Before you decide on a 5 Series, double-check that you find the driving position comfortable. With pedals slightly offset to the right, some people find the layout hard to get on with. Similarly, some feel the standard seats aren’t supportive enough. Look for cars with either the optional lumbar adjustment, or the well shaped sports seats, which were optional on all models.
Although all 5 Series feature BMW’s ‘Park Distance Control’ system of parking sensors front and rear, it’s worth finding a car with the optional reversing camera, as rear visibility is somewhat limited.
Some F10s have spent their lives accruing enormous motorway mileages and there are some low-priced examples with over 150,000 miles on the market. The most popular fleet choice was the 520d, thanks to its low running costs for such a big car.
Bigger diesels and petrol-engined 5 Series are likely to have been privately owned, with low mileages. Petrol engines are quite rare – only one in 20 Mk6 5 Series is so equipped. Despite the excellence of BMW’s manual gearbox, almost three-quarters of 5 Series are automatic and these are worth more than manual examples.
The Touring estate is outnumbered by the saloon three to one and could cost around 10% more if you can find one.
Running costs, maintenance and parts
The big headline is the efficiency of 520d, which can return 62mpg in ‘EfficientDynamics’ form (ED for short) and no less than 57mpg in standard form. The most powerful 535d diesel can still exceed 50mpg.
The petrol engines aren’t disastrously thirsty, either – the 520i can achieve 41mpg and may be a shrewd buy for low-mileage drivers. The 520d is also the cheapest to tax, with low-emissions models only costing £30 a year (although bigger wheels can push emissions up, sometimes increasing that figure to £130).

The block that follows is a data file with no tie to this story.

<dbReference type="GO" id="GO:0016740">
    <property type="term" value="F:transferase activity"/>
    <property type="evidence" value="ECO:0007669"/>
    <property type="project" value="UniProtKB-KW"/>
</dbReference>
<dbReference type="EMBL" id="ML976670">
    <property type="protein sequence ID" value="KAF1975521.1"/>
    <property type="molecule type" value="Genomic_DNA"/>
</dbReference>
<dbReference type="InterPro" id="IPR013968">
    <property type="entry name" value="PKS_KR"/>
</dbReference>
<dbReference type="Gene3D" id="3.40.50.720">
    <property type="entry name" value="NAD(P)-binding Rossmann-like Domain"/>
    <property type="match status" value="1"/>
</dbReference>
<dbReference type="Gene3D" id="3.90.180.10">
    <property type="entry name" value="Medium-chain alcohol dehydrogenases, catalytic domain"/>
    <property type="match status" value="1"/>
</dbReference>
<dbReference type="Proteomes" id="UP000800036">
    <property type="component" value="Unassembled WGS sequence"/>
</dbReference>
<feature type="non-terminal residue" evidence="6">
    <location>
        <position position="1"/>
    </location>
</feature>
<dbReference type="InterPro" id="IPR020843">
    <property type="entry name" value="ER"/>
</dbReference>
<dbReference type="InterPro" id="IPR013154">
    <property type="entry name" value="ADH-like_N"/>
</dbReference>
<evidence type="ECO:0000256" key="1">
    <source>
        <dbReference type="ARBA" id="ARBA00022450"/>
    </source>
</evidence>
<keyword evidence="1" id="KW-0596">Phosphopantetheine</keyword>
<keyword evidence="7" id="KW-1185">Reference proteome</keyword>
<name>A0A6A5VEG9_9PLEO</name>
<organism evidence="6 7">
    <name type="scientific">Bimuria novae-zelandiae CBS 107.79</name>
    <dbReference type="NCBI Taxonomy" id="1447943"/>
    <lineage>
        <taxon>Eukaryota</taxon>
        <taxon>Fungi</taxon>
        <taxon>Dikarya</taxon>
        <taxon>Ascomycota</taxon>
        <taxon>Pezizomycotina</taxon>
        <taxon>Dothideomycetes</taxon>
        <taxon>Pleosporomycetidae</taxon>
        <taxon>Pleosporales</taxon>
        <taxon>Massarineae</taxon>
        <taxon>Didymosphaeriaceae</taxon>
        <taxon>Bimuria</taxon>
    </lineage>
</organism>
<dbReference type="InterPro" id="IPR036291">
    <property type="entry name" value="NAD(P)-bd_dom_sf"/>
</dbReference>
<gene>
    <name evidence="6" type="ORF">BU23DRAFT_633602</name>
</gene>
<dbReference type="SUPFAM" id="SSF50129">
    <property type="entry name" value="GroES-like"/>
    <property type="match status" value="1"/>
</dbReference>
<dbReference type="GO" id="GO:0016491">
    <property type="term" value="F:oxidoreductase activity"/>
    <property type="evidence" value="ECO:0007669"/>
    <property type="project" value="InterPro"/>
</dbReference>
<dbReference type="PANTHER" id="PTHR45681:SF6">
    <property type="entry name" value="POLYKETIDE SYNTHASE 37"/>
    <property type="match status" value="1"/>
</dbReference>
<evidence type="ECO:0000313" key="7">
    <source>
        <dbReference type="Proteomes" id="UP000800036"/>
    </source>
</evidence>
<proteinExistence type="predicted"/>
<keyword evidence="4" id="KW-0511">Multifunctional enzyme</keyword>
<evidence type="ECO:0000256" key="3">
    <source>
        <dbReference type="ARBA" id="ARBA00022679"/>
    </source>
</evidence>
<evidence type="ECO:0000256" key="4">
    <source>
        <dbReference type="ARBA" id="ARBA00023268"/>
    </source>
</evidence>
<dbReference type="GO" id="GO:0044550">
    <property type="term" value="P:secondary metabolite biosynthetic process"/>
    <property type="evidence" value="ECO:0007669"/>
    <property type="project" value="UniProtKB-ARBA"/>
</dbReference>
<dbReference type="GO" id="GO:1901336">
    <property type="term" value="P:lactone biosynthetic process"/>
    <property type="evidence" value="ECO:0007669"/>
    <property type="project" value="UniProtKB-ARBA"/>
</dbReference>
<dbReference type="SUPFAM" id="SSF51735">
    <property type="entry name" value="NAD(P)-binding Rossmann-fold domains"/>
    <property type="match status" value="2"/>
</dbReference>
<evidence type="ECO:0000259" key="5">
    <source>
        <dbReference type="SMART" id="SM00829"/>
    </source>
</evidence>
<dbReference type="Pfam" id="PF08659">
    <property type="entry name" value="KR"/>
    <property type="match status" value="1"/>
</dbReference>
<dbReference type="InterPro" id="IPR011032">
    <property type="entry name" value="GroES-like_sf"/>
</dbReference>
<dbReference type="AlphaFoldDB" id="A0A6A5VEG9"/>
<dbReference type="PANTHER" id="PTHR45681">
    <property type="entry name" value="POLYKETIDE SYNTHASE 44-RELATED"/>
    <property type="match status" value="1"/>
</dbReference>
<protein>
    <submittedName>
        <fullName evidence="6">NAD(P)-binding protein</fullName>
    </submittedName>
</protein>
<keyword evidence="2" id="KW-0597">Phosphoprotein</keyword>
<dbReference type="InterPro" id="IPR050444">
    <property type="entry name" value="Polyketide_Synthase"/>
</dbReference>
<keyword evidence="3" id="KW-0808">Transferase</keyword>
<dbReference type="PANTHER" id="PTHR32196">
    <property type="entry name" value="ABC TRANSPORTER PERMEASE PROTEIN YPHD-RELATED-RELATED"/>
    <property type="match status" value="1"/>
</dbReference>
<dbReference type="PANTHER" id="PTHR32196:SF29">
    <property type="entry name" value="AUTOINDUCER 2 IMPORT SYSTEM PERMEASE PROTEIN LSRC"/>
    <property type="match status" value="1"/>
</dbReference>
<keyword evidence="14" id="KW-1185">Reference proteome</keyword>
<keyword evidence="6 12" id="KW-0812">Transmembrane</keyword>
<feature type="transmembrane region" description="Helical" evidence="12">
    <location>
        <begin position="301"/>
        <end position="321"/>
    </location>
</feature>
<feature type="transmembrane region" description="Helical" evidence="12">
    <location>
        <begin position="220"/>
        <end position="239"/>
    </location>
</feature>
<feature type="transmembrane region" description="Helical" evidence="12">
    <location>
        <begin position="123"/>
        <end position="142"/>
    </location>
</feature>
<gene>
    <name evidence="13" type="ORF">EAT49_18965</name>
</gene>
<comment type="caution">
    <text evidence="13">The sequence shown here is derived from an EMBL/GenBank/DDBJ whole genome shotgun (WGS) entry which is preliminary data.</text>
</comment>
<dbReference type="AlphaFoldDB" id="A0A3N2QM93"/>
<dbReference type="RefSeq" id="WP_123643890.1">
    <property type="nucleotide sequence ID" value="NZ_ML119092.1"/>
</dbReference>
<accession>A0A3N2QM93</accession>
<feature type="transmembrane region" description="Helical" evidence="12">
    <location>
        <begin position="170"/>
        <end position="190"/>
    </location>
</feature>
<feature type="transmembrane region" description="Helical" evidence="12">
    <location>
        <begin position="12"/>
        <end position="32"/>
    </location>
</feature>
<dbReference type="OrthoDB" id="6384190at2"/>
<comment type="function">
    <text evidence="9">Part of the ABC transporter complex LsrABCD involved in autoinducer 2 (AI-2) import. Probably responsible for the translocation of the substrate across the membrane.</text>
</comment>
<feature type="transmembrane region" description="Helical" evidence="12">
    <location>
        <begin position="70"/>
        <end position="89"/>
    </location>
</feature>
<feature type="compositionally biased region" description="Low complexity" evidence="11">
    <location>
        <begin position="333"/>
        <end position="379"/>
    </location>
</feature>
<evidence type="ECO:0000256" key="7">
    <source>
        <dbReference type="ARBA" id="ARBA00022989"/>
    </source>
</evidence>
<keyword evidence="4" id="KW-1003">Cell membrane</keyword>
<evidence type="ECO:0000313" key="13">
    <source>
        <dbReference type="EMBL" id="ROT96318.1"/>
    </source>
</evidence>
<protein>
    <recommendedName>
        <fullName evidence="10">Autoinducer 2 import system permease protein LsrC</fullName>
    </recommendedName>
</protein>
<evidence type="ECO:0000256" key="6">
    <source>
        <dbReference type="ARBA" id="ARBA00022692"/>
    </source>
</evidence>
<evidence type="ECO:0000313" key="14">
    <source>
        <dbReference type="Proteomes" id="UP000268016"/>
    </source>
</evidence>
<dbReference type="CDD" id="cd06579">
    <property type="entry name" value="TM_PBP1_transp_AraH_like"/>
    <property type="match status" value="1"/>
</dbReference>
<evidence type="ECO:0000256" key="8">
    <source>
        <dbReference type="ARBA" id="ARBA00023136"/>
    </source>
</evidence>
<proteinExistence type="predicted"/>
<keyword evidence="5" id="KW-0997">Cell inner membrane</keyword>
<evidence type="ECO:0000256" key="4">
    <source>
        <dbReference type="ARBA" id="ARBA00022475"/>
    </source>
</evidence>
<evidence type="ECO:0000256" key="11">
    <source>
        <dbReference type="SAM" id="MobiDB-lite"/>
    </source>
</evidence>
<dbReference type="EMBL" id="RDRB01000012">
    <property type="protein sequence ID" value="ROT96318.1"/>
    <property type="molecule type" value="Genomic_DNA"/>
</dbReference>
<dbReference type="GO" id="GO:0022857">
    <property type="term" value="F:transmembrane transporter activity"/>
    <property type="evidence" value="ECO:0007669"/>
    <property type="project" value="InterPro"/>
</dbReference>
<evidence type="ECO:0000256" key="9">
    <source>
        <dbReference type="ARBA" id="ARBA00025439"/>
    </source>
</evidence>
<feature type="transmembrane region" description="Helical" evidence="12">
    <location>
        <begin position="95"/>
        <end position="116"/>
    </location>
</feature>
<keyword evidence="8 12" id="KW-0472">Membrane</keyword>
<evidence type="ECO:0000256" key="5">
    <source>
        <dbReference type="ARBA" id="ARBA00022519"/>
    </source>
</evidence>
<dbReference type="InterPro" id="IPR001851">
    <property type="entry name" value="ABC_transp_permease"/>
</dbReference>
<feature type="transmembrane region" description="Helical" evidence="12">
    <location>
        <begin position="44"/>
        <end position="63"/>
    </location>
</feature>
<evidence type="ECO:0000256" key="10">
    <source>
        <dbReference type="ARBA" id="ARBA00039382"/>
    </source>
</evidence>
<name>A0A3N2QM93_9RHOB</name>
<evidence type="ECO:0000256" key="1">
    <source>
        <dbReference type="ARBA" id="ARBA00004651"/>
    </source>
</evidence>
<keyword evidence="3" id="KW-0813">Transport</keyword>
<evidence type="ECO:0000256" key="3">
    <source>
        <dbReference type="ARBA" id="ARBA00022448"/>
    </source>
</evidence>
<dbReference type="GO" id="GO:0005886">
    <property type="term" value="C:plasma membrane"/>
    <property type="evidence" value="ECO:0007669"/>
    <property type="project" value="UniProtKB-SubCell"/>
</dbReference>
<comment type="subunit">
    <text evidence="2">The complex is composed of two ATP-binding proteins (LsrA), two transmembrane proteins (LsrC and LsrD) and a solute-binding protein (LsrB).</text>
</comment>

Petrol models’ road tax ranges from £190 to £280 a year. No F10 5 Series is likely to be a bargain to insure – the lowest insurance group rating is 31 for the 518d.
All models of 5 Series use condition-based variable service intervals – the car itself determines when a service is due based on the way the it’s driven, using information from a number of sensors. This means that no two service visits are likely to cost the same, as only the work necessary at the time will be performed.
These intervals typically come up 15,000 to 20,000 miles apart, and a five-year/50,000-mile ‘Service Inclusive’ package was available for all cars sold since July 2013.
What to look out for
The BMW 5 Series is a very sophisticated car and there are few specific points that should be looked for when buying a used example. The most important thing is to check that any car you consider benefits from a full maintenance history by an official BMW workshop, and that any necessary recall work has been performed.
Make sure that the car is in good cosmetic condition – stone chips on the headlamps, foglights and daytime running lamps are common and can be expensive to fix. In particular, make sure that the headlamps are in good condition.